Amazon files first lawsuits against counterfeit sellers
For the first time, Amazon on Monday filed two lawsuits against marketplaces sellers it claims are selling counterfeit goods, media outlets including Fortune report.
One suit alleges that seller ToysNet is marketing a knockoff of the Forearm Forklift, a wearable strap that makes lifting heavy things easier, while the other suit targets Joana Ferreira, who allegedly sells a bootleg version of a TRX-branded fitness strap sold by Amazon in partnership with training products and exercise program firm Fitness Anywhere, according to Bloomberg.
Amazon is increasingly under fire to address the counterfeit goods found on its site, with CNBC detailing in several reports this year that fakes are being sold not just by third-party Amazon Marketplace sellers but also by Amazon itself.
While Amazon has largely escaped counterfeit controversies in the past, the problem appears to be growing as its Marketplace grows. In addition to pressure from customers, Amazon has to contend with mounting scrutiny from brand partners that have become frustrated with a glut of counterfeits on marketplace sites like eBay, Etsy and China's Alibaba.
Citing concerns over counterfeiting and unauthorized selling, Birkenstock USA, for example, this summer informed Amazon that as of Jan. 1, it will no longer offer its footwear on the e-commerce site or its Marketplace. In addition, an Amazon seller is facing a lawsuit from Apple, which contends that Amazon’s Marketplace sold counterfeit Apple products supplied by New York vendor Mobile Star. Some 90% of the Apple products that “were directly sold by Amazon.com — not a third party seller” turned out to be counterfeit, according to court documents. Amazon appears to be cooperating in the dispute, handing over other products produced by Mobile Star to Apple.
CNBC in July further detailed the growing problem of counterfeit merchandise on Amazon, noting that many knockoffs are found in warehouses alongside genuine articles sold via the e-retailer’s Fulfillment by Amazon shipping and packing program — a problem that's rife for smaller merchants and artisans as well as larger brands.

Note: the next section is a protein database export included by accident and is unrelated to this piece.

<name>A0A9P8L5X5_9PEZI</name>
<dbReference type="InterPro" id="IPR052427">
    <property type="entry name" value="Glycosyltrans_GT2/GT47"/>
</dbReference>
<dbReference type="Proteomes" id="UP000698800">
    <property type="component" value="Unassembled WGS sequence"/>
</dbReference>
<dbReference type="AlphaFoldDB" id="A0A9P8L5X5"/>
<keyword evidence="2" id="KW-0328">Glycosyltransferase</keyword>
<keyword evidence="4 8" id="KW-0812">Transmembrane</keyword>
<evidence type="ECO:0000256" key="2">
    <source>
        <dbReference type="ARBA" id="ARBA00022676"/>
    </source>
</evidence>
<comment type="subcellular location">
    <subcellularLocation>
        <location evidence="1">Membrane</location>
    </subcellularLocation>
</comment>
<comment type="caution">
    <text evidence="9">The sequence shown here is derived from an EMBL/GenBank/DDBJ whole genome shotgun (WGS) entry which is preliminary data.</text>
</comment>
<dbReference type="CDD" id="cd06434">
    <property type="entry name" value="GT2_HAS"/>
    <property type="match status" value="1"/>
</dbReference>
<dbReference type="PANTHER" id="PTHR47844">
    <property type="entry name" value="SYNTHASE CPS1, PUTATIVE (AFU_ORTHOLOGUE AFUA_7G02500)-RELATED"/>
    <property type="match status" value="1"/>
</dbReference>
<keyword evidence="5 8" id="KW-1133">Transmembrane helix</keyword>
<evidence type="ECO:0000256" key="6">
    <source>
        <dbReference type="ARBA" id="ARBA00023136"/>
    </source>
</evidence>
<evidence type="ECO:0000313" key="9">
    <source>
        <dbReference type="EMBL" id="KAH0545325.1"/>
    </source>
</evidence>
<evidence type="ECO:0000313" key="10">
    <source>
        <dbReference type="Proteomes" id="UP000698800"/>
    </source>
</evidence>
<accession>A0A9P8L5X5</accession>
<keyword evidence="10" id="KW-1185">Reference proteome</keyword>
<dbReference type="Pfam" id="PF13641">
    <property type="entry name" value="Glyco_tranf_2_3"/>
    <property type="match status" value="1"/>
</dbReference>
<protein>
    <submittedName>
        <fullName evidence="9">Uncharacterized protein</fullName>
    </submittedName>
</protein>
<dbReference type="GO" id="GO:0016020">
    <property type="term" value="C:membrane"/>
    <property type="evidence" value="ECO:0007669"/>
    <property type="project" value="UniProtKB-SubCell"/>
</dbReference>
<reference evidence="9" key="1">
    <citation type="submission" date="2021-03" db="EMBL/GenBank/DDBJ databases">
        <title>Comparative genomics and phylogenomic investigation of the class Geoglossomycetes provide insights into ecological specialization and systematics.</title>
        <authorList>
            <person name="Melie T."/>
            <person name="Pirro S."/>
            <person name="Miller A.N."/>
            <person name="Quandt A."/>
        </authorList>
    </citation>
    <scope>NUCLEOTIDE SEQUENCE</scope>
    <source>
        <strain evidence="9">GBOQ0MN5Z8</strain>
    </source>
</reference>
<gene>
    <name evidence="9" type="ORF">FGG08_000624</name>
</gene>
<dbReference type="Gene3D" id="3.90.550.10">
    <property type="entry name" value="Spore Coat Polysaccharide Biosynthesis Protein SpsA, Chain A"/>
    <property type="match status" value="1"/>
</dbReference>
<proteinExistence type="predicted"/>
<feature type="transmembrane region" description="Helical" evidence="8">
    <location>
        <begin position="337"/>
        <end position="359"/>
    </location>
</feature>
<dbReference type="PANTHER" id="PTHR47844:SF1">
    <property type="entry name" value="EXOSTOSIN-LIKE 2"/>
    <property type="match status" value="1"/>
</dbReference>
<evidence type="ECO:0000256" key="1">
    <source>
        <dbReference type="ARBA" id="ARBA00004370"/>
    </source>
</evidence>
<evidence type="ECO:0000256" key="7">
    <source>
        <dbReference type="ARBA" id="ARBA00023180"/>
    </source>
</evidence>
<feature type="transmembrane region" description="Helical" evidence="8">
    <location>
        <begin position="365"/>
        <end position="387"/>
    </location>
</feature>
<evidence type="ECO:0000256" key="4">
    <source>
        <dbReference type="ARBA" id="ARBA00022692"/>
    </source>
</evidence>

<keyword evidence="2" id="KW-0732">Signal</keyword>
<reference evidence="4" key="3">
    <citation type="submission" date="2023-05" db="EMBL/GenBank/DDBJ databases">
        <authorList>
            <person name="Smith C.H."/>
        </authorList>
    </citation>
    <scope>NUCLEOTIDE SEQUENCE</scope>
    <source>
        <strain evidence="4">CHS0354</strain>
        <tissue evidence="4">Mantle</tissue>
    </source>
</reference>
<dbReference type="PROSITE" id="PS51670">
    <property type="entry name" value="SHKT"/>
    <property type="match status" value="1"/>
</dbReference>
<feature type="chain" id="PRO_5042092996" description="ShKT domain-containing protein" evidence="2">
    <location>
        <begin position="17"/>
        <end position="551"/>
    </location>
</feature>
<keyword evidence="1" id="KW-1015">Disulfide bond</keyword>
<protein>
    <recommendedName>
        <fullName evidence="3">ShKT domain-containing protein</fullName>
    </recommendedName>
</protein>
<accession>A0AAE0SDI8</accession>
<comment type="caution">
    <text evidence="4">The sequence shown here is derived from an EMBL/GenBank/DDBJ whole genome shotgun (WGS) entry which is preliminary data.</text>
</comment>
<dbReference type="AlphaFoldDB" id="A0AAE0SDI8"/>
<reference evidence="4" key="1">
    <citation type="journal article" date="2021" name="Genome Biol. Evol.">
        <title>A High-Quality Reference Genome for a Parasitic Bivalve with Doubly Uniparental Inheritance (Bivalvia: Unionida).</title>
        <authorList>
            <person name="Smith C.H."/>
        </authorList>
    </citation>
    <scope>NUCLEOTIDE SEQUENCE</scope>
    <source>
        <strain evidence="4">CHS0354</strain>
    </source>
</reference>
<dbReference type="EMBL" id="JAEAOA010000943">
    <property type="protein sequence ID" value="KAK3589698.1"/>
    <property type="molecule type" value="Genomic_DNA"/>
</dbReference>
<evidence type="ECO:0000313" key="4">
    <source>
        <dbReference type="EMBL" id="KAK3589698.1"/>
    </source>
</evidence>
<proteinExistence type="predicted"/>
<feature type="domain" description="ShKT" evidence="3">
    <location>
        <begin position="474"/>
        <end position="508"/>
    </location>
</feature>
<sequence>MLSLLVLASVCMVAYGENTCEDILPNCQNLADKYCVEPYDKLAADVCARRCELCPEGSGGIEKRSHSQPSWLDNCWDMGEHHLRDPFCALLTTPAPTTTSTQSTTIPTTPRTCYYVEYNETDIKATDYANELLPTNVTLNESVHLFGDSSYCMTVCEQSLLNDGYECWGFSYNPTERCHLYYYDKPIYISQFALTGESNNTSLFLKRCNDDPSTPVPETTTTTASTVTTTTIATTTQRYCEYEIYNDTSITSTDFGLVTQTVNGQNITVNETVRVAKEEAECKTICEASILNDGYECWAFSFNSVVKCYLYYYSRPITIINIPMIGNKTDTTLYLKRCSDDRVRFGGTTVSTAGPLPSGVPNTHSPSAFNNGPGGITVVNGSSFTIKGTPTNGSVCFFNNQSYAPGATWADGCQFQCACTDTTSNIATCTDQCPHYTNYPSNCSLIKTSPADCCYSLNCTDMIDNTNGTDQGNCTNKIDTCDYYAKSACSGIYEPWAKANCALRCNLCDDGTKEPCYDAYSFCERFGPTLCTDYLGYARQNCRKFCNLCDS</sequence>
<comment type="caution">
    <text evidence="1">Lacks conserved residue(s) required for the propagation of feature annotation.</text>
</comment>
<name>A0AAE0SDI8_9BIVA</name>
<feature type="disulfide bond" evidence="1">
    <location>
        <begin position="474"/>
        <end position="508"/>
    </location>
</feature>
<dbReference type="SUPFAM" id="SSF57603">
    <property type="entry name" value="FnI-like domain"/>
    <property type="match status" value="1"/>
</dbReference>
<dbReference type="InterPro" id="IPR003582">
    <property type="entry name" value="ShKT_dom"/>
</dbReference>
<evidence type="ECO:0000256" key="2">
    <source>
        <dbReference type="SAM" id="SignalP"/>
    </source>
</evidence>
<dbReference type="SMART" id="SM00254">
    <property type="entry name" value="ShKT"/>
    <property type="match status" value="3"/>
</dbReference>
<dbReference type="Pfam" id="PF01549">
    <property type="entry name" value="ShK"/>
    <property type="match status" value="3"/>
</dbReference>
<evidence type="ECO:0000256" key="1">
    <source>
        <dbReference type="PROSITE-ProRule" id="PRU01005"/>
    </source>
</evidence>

Many customer complaints similarly have to do with product authenticity, expiration dates and other quality measures, though some sellers say that many Amazon customers are taking advantage of its customer-slanted policies to obtain refunds on perfectly good orders. Amazon policies maintain that sellers are responsible for the authenticity of their goods and could face delisting if they’re found to offer fakes.
“Customers trust that they can always buy with confidence on Amazon.com,” the policy reads. “Products offered for sale on Amazon.com must be authentic. The sale of counterfeit products, including any products that have been illegally replicated, reproduced, or manufactured, is strictly prohibited.”
In response to counterfeiting concerns, Amazon is now requiring third-party sellers to pay a one-time, nonrefundable fee of up to $1,500 per brand. This “brand gating” effort, in addition to other requirements (like showing as evidence invoices or other paperwork from brands or manufacturers such as Nike and Adidas) will likely be prohibitive for many smaller Marketplace sellers. While ToysNet provided invoices to prove the items in question were genuine, Amazon's lawsuit contends those records were forged.
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